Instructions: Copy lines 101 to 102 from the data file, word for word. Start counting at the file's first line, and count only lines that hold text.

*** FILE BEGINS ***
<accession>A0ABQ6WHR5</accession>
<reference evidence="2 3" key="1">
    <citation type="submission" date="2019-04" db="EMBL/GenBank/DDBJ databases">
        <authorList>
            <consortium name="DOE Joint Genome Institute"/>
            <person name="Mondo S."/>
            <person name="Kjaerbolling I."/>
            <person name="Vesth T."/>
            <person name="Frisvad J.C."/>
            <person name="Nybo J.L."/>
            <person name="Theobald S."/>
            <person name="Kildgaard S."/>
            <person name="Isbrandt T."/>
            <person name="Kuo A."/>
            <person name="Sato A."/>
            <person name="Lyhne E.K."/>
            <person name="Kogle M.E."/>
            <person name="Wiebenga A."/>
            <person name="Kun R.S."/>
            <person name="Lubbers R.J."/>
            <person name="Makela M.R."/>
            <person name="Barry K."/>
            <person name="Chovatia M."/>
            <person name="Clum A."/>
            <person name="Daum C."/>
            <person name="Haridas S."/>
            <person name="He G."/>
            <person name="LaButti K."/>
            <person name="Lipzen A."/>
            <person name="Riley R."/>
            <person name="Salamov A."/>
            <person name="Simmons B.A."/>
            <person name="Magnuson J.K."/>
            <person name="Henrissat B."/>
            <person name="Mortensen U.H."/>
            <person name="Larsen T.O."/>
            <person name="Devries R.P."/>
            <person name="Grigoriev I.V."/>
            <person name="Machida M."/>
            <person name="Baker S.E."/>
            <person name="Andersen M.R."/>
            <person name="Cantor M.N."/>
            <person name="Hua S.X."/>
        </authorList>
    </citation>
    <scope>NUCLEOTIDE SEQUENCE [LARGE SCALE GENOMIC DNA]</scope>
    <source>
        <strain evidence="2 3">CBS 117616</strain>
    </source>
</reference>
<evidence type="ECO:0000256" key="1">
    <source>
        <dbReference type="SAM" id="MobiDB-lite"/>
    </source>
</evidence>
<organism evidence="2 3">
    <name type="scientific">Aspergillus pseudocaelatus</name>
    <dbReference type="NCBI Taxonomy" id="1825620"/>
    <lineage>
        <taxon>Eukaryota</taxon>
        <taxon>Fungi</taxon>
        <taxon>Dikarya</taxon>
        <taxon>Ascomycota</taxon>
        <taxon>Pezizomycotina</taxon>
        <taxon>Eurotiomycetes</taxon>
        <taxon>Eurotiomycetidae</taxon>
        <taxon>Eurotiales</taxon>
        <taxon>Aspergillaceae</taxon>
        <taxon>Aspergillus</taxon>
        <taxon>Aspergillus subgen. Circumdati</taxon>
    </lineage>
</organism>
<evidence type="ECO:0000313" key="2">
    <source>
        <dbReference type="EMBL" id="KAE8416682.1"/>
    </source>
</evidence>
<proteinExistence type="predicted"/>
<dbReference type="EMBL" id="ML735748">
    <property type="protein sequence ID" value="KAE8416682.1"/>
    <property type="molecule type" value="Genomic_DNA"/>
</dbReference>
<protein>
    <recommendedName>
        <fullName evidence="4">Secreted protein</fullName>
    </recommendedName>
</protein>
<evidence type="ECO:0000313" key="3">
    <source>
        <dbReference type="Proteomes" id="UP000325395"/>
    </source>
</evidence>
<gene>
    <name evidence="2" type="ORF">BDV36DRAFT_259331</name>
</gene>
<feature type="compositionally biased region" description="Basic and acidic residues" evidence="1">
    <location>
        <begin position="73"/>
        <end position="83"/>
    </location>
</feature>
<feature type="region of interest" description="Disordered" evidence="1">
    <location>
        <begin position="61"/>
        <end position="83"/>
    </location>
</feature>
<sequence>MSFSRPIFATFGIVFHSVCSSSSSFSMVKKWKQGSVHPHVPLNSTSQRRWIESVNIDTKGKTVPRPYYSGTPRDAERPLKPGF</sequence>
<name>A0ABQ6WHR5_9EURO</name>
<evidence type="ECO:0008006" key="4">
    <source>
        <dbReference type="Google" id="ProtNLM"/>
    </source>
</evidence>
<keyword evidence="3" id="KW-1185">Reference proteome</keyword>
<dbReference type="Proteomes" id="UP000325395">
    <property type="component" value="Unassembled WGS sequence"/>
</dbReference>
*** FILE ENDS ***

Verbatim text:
</feature>
<feature type="region of interest" description="Disordered" evidence="1">